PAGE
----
Cocky car racer Nick Jargin has retired since he nearly caused the death of his brother at a hairpin bend on a circuit. He now holds a trendy café who keeps him busy full time until one day...
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Cocky car racer Nick Jargin has retired since he nearly caused the death of his brother at a hairpin bend on a circuit. He now holds a trendy café who keeps him busy full time until one day, Tony Boari, a new champion racer, challenges him. Nick returns to competition and this time around he will have not only to beat his new rival but also his own demons. Kelly, her pretty lover, and Mrs. Jargin, his no-nonsense mother will help him to. Written by
The Devil's Hairpin was one of the more exciting racing movies from the 50's. It is also a compelling story of the conflict within the main character, played by Cornel Wilde.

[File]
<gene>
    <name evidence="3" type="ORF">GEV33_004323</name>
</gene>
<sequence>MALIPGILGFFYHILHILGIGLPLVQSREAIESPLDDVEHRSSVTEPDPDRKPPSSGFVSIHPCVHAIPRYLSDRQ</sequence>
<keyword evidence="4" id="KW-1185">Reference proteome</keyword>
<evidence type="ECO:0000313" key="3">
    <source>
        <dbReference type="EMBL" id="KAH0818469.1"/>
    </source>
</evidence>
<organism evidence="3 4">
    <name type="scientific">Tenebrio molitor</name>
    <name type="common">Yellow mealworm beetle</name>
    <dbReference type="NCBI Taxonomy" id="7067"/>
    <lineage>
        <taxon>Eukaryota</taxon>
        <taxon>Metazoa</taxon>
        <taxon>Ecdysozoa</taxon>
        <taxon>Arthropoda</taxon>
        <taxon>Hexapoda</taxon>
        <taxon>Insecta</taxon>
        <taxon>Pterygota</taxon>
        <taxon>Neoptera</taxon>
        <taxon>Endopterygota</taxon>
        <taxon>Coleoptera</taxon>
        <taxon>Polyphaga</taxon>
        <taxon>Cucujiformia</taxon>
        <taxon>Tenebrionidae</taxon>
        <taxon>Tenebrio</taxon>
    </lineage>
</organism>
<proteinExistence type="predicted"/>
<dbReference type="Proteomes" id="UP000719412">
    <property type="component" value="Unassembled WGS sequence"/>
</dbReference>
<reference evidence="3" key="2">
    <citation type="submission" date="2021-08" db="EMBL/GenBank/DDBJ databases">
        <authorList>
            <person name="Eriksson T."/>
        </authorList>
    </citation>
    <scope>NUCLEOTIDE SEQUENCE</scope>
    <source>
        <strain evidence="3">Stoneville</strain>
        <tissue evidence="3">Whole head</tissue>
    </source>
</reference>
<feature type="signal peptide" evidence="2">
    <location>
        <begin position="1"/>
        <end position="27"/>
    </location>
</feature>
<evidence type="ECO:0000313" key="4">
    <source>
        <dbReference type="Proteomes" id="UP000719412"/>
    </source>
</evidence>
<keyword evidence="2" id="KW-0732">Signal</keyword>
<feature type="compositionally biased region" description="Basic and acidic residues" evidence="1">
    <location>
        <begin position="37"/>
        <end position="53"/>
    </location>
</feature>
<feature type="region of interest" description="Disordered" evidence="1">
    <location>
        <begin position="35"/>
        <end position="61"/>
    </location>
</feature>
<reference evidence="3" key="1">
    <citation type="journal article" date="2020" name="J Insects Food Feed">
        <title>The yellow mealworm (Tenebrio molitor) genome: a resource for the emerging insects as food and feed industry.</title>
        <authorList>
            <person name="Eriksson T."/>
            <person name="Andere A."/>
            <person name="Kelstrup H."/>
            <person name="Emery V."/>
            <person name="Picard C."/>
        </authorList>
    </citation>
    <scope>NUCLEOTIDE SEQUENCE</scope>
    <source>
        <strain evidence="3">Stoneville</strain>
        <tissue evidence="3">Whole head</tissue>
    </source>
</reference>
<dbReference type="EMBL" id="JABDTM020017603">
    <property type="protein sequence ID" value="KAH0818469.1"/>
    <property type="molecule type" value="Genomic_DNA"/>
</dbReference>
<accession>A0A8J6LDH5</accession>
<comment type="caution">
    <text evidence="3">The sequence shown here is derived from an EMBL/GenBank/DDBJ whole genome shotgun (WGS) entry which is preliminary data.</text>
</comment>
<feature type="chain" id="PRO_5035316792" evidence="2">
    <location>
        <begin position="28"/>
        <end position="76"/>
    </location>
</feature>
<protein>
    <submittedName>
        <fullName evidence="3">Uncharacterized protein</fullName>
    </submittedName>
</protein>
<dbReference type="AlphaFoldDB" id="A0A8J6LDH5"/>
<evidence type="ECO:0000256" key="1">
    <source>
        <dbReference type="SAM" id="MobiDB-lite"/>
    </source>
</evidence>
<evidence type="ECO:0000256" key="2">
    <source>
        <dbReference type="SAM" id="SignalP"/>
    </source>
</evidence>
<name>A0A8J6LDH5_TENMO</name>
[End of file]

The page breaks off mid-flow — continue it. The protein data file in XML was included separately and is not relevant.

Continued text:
Wilde (who also directed) plays retired race car champion Nick Jargin. Jargin owns a nightclub and lives on past glory, never missing an opportunity to boast that he could still beat anyone on the track. What his legion of fans doesn't know is that he is, in fact, afraid to race again. In his last race he caused an accident which severely injured his younger brother. He had a decision to make between backing off at "The Devil's Hairpin" which might have allowed his brother to win, or jeopardizing his brother's life by not letting him pass. He chose the latter, and although his brother doesn't blame him for the resulting accident, he has always blamed himself.
A local columnist finally goads him into racing again, and together with some cronies, he builds a race car. In the final race, he is faced with the same circumstance that caused his brother's accident.
Wilde knew a great deal about how to tell a story. There is personal conflict, romance (his wife Jean Wallace plays Jargin's girlfriend) and of course the inevitable showdown both on the track and with his own past. The story is told in flashback, beginning on the starting grid for this final, defining race.
It ain't "Grand Prix" as far as racing realism is concerned, but still solid entertainment. I have often wished this film were available on video or DVD. It is one of my favorites from the 50's.
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